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Air and Dreams: An Essay on the Imagination of Movement (Bachelard Translation Series) Paperback – October 24, 2011

ISBN-13: 978-0911005134 ISBN-10: 0911005137

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Product Details

  • Paperback: 298 pages
  • Publisher: Dallas Institute Publications (October 24, 2011)
  • Language: English
  • ISBN-10: 0911005137
  • ISBN-13: 978-0911005134
  • Product Dimensions: 9 x 6 x 0.7 inches
  • Shipping Weight: 1.1 pounds
  • Average Customer Review: 5.0 out of 5 stars  See all reviews (2 customer reviews)
  • Amazon Best Sellers Rank: #664,272 in Books (See Top 100 in Books)

Editorial Reviews

Language Notes

Text: English, French (translation) --This text refers to an out of print or unavailable edition of this title.

About the Author

GASTON BACHELARD is acclaimed as one of the most significant modern thinkers of France. From 1929 to 1962 he wrote twenty-three books concerned with the philosophy of science and the analysis of the imagination of matter. He received the Grand Prix National Lettres in 1961--one of only three philosophers ever to have achieved this honor. The influence of his thought can be felt in all disciplines of the humanities--art, architecture, literature, poetics, psychology, philosophy, and language.

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17 of 17 people found the following review helpful By S. Lee on November 30, 2007
Format: Paperback
Air and Dreams (1943) is one of Bachelard's four studies on literary imagination, imagination whose destiny is determined by four fundamental elements. The other three are: The Psychoanalysis of Fire (1938), Water and Dreams (1942), and the two "earth" books (The Earth and Reveries of Rest (1946), The Earth and Reveries of Will (1948)). If the reader wants to see Bachelard the philsopher of imagination at work, Air and Dreams may be the best place to start, since it is here that he posits his philosphical positions a little more clearly and explores them in more depth than he does in other works.

To Bachelard, imagination, as a fundamental psychic value, is what makes human freedom possible. To imagine is for our psyche to experience "openness" and "novelty," and in this regard, imagiation and perception--habitual way of seeing things--are antithetical. As he writes in the Introduction: "Imagination allows us to leave the ordinary course of things ... To imagine is to absent oneself, to launch out toward a new life." Such "form of human boldness," however, is never an escapist lapse into fantasy, since to Bachelard the materialist, "the imaginary is immanent in the real" while "in the realm of the imagination transcendence is added to immanence."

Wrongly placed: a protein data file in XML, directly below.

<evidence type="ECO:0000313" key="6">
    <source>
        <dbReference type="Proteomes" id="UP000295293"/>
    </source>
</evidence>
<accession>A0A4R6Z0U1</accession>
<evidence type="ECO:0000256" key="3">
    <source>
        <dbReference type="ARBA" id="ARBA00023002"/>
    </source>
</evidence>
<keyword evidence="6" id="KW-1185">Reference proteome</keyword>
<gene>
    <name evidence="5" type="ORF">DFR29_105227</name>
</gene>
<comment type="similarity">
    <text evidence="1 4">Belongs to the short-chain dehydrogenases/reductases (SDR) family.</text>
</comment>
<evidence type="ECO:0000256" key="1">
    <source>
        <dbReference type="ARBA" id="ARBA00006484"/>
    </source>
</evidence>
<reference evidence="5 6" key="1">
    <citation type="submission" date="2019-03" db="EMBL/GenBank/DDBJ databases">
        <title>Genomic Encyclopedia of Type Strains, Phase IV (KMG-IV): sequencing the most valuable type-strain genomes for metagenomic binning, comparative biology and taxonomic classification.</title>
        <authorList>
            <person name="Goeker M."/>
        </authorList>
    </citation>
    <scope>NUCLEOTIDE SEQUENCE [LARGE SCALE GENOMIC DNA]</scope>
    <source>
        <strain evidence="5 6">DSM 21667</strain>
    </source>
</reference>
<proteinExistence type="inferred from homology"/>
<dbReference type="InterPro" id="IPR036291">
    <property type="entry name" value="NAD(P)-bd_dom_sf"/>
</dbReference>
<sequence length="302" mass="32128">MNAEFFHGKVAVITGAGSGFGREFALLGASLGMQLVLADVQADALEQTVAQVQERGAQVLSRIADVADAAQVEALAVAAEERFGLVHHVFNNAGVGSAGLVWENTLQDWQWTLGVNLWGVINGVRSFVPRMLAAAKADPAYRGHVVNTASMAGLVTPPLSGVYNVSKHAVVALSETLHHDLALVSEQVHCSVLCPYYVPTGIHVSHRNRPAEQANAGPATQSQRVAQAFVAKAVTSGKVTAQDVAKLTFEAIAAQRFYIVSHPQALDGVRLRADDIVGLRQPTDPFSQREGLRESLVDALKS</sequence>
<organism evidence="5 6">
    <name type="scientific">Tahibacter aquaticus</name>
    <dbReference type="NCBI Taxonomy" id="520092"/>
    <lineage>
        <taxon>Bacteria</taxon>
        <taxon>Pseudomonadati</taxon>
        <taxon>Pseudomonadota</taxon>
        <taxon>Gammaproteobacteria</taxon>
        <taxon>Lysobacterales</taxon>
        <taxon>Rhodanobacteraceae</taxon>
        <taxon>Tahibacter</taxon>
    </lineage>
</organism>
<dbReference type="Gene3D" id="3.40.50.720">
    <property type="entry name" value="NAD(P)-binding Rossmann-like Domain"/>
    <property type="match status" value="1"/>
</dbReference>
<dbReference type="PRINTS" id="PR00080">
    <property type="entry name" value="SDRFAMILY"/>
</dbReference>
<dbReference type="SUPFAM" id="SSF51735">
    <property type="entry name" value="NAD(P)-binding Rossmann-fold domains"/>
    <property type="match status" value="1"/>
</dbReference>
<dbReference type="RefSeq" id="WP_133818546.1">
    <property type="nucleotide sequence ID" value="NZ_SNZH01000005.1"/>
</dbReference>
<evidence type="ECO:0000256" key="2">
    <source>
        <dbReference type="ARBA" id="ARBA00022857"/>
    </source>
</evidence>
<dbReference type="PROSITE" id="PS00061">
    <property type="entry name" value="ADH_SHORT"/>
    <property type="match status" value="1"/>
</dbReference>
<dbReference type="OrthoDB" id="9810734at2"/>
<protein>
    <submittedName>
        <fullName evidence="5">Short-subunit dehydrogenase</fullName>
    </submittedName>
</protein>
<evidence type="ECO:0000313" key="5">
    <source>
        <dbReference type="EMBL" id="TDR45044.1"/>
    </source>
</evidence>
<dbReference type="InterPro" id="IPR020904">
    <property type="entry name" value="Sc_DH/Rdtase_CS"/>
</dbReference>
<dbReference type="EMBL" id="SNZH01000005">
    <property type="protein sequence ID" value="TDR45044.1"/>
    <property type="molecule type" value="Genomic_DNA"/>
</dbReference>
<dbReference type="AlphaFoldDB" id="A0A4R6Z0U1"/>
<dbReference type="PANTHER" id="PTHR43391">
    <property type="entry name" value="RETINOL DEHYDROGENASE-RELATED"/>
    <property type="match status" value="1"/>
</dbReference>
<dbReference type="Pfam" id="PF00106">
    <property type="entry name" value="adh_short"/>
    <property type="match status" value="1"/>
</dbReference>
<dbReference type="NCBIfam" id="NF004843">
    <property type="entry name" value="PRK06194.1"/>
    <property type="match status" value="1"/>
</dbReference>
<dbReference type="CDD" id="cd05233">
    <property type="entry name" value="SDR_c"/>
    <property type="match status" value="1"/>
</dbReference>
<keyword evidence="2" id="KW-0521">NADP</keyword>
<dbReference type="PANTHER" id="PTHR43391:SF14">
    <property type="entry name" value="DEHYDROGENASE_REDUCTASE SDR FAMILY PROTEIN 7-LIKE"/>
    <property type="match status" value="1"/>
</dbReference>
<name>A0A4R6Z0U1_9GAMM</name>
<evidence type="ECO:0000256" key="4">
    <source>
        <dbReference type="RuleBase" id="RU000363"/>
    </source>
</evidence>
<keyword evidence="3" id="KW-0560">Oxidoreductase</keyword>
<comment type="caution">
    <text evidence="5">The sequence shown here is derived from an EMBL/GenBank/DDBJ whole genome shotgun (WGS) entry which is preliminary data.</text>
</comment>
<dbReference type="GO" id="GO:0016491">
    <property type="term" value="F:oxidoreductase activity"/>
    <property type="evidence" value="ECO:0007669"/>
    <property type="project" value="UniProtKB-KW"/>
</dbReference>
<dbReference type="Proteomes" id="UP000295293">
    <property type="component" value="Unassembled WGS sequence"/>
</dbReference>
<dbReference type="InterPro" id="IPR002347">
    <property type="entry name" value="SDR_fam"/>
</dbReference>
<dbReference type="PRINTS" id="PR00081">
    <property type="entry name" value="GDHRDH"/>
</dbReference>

Since the advent of psychoanalysis, sickness of normality or normality of sickness in our mental life are taken for granted. Everybody is neurotic, more or less. So, Freudian psychoanalysis is generally credited with revealing the dark recesses of human psyche, giving it the name of "unconscious," and hence with accepting 'unreason' as a strong force in our mental life. But has it explained 'unreason' adequately? Bachelard says no. To him, the blindess of classical psychoanalysis is that it misses the "aesthetic" aspect of dreams.
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19 of 21 people found the following review helpful By Peter FYFE on March 21, 2005
Format: Paperback Verified Purchase
If you've never been taught to fly, this is a great place to learn. Bachelard will show you how to discover your buoyancy, remove your reliance on the intellectual feathered wings of angels, and make a pure leap into thin air, supported only by dreams. It's one hell of voyage to take with this wonderful man. It's frequently bewildering, and oftentimes leaves one longing for the solid ground of a more traditional discourse. But if you can find your way through the poetic fog to meet Bachelard on his own terms, you may be lucky enough to rediscover the boundless terrain that is poesis, to unleash your imagination from intellect's grasp, and then discover verticality as you take flight in the metaphor that is subtle air, as I did. Warning: This is no book for the literal minded.
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